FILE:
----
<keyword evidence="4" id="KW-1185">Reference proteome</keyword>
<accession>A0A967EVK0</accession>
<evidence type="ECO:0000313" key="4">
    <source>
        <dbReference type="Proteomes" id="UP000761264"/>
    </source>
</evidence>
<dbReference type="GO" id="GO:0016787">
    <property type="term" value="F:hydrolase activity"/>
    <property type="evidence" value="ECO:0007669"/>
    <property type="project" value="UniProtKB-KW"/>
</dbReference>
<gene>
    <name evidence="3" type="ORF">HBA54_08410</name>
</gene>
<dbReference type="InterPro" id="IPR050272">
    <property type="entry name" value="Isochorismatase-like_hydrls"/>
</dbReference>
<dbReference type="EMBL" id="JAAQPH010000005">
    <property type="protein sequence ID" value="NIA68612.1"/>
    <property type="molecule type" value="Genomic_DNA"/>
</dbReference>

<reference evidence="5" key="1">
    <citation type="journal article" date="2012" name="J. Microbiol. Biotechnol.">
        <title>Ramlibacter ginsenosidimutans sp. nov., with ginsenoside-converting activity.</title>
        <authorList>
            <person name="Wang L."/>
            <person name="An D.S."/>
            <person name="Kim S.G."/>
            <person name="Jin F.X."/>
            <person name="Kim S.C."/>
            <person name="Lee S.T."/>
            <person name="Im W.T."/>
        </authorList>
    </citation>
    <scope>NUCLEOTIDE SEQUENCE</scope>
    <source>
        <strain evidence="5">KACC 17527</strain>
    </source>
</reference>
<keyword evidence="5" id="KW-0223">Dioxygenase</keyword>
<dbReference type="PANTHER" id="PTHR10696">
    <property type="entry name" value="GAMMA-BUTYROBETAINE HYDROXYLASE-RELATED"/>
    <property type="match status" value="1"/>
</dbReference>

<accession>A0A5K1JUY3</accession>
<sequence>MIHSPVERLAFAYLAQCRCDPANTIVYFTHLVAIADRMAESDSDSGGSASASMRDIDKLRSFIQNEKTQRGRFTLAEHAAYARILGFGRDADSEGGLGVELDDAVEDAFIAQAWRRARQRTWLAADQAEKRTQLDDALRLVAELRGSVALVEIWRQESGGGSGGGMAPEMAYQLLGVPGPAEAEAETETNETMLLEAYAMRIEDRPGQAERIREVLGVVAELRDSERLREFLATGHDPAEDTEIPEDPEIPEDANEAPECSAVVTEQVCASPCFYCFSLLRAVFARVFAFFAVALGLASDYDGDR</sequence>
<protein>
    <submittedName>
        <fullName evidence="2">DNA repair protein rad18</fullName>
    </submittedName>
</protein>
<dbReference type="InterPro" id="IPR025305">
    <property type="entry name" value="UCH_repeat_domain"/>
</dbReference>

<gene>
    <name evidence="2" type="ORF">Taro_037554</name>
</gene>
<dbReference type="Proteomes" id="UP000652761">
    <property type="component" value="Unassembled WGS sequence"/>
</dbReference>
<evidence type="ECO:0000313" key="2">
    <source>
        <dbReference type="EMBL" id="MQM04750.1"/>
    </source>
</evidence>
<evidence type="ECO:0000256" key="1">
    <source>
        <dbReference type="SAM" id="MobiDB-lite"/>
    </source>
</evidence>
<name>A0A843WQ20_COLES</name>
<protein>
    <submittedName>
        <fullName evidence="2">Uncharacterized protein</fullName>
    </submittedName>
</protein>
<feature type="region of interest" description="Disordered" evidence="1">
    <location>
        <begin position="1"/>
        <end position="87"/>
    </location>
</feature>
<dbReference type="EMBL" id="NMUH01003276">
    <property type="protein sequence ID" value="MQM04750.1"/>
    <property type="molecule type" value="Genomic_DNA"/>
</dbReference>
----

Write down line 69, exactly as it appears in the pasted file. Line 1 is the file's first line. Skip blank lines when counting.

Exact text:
        <dbReference type="SAM" id="MobiDB-lite"/>